glycoprotein

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glycoprotein

 [gli″ko-pro´tēn]
any of a class of conjugated proteins consisting of a compound of protein with a carbohydrate group.
α1-acid glycoprotein an acute phase protein found in blood plasma, an indicator of tissue necrosis and inflammation. Called also orosomucoid.
P-glycoprotein a cell-surface protein occurring normally in the colon, small intestine, adrenal glands, kidney, and liver, and also expressed by tumor cells. It is a modulator of multidrug resistance, mediating the transport of antineoplastic agents out of tumor cells.
variable surface glycoprotein any of several glycoproteins that form the antigenic protein coating of Trypanosoma brucei. The organisms contain numerous genes encoding hundreds of such glycoproteins and, by expressing individual ones successively, evade the immune system of the host.
Miller-Keane Encyclopedia and Dictionary of Medicine, Nursing, and Allied Health, Seventh Edition. © 2003 by Saunders, an imprint of Elsevier, Inc. All rights reserved.

gly·co·pro·tein

(glī'kō-prō'tēn),
1. One of a group of proteins containing covalently linked carbohydrates, among which the most important are the mucins, mucoid, and amyloid.
See also: mucoprotein.
2. Proteins containing small amounts of carbohydrate, in contrast to mucoids or mucoproteins, usually measured as hexosamine; such conjugated proteins are found in many places, notably γ-globulins, α1-globulins, α2-globulins, and transferrin, and are contained in mucus and mucins.
See also: mucoprotein.
Farlex Partner Medical Dictionary © Farlex 2012

glycoprotein

(glī′kō-prō′tēn′, -tē-ĭn)
n.
Any of a group of conjugated proteins having a carbohydrate as the nonprotein component.
The American Heritage® Medical Dictionary Copyright © 2007, 2004 by Houghton Mifflin Company. Published by Houghton Mifflin Company. All rights reserved.

gly·co·pro·tein

(glī'kō-prō'tēn)
1. One of a group of protein-carbohydrate compounds (conjugated proteins), among which the most important are the mucins, mucoid, and amyloid.
2. Sometimes restricted to proteins containing small amounts of carbohydrate, in contrast to mucoids or mucoproteins.
See also: mucoprotein
Medical Dictionary for the Health Professions and Nursing © Farlex 2012

glycoprotein

Any member of a class of proteins linked to carbohydrate units. They are called conjugated proteins and are of comparatively small molecular weight. Some, such as follicle stimulating hormone, luteinizing hormone and chorionic gonadotropin, lose their function if the sugar part is removed; others can continue to function even if deglycosylated. Some glycoproteins are cell adhesion molecules.
Collins Dictionary of Medicine © Robert M. Youngson 2004, 2005

glycoprotein

any PROTEIN that contains sugars as part of the molecule.
Collins Dictionary of Biology, 3rd ed. © W. G. Hale, V. A. Saunders, J. P. Margham 2005

glycoprotein

One of a group of conjugated proteins formed by a protein and a carbohydrate, the most important being the mucins (as found in the lens capsule, vitreous humour) and mucoids (as found in bones, cartilage, tendons).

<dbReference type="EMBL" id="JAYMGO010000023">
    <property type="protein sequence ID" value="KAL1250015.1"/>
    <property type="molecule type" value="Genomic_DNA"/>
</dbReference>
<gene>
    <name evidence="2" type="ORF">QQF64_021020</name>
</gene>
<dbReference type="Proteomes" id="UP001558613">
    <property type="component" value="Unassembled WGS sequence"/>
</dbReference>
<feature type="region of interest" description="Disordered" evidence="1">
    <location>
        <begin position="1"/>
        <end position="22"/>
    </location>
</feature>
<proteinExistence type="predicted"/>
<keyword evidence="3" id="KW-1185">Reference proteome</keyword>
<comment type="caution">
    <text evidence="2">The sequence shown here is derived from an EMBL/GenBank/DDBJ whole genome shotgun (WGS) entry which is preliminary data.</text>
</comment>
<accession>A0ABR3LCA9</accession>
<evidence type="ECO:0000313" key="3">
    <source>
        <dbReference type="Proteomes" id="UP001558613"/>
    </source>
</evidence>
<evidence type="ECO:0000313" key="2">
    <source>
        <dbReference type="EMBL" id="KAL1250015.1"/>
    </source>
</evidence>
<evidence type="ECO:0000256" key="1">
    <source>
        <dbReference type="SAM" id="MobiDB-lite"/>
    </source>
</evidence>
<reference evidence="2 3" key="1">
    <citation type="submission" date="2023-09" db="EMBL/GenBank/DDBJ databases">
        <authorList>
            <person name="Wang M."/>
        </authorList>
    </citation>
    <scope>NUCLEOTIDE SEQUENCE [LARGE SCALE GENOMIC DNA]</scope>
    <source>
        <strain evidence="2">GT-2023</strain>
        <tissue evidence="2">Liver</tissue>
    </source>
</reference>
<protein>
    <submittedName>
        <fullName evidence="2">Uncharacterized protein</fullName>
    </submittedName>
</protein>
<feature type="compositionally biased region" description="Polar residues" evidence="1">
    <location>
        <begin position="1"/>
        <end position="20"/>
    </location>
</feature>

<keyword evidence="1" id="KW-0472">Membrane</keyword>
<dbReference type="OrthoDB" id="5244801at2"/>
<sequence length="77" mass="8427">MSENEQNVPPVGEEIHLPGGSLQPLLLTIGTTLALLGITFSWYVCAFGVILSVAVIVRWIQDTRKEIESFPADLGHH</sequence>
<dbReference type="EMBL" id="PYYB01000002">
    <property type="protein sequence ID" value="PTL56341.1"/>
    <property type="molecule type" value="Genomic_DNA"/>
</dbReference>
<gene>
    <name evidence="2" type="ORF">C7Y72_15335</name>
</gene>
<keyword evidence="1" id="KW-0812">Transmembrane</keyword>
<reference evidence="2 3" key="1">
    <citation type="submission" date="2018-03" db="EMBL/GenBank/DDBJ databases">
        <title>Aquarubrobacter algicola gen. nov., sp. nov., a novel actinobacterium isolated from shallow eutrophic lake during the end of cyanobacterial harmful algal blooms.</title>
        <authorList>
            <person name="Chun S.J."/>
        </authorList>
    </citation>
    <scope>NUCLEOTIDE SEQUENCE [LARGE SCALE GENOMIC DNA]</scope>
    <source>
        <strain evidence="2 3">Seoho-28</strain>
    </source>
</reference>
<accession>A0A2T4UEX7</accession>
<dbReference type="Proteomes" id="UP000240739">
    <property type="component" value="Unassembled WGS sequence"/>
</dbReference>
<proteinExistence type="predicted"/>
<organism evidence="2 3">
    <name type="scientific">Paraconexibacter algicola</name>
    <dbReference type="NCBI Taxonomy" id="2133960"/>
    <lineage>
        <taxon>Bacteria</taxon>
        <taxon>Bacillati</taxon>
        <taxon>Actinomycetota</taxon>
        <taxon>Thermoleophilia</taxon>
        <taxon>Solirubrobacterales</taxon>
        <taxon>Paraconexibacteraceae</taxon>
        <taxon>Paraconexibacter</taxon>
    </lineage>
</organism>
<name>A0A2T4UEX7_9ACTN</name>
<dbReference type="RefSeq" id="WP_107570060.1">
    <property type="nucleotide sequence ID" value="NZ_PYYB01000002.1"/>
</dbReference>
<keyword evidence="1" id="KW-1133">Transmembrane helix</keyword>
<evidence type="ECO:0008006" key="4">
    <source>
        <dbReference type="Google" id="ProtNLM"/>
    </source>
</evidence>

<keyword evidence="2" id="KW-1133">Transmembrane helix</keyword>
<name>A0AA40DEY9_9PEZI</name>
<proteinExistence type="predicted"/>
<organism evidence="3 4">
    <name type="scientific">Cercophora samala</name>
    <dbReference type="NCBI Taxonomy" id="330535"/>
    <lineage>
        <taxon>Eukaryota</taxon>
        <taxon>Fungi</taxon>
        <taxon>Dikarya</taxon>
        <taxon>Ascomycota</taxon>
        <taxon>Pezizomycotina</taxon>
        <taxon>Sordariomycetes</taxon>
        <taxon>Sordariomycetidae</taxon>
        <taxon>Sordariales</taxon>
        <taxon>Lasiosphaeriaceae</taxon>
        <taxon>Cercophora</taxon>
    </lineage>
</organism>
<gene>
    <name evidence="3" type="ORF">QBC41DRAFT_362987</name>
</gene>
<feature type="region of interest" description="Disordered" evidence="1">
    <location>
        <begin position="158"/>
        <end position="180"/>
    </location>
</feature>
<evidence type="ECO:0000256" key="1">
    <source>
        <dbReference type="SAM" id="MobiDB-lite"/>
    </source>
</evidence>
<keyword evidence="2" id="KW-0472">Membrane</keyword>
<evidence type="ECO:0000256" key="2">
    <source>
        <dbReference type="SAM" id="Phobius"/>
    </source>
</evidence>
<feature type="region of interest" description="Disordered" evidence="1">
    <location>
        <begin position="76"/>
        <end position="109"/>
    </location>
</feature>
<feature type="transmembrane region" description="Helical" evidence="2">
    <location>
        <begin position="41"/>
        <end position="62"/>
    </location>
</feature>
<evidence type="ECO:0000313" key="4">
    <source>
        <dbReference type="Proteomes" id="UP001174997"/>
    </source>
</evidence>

Millodot: Dictionary of Optometry and Visual Science, 7th edition. © 2009 Butterworth-Heinemann

gly·co·pro·tein

(glī'kō-prō'tēn)
One of a group of proteins containing covalently linked carbohydrates, among which the most important are the mucins, mucoid, and amyloid.
Medical Dictionary for the Dental Professions © Farlex 2012
References in periodicals archive ?
As a specialized custom service provider for therapeutic glycoprotein development, Creative Biolabs announces a portfolio of glycoprotein production and corresponding analysis services, including but not limited to Custom Glycoprotein Synthesis and Glycoprotein Detections services.
Monitorung of early pregnancy and early embryonic mortality by ultrasound and determination of pregnancy-associated glycoproteins and progesterone in cows.
Rh-associated glycoprotein (RhAG) BGAs complex with Rh proteins (RhD, RhCE) in the red cell membrane ankyrin complex, and associate with glycophorin A and B (GPA, GPB), Landsteiner-Wiener (LW; ICAM-4) glycoprotein, and ultimately Band 3.
Yoo, "Quantitative mass spectrometric analysis of glycoproteins combined with enrichment methods," Mass Spectrometry Reviews, vol.
We could show this for FAB mass spectrometry in the positive as well as negative mode for underivatized oligosaccharides and glycopeptides obtained from glycoproteins. (14) In the past years, main steps forward as to instrumentation and ionization methods are realized, enabling the study of intact glycoproteins.
Nurden, "Polymorphisms of human platelet membrane glycoproteins: Structure and clinical significance," Thrombosis and Haemostasis, vol.
Changes in platelet membrane glycoproteins and platelet-leukocyte interaction during hemodialysis.
We describe here an efficient nuclear magnetic resonance (NMR) assay of a composite biomarker of systemic inflammation called GlycA, which is the name we assigned to the prominent resonance in NMR spectra of plasma originating from the N-acetyl methyl group protons of mobile glycan residues of glycoproteins (15).
Mapping of 10 epitopes on bovine herpesvirus type 1 glycoproteins gI and gIII.
A subunit vaccine containing recombinant HeVsG glycoprotein (14) was formulated in a proprietary adjuvant (Zoetis).
Glycoprotein E2 is the major target of the protective immune response triggered against BVDV infection and is widely used for subunit vaccines [18,19].
Scientists already knew that levels of certain glycoproteins - proteins with a sugar coating that combat disease-causing microbes - differ with age.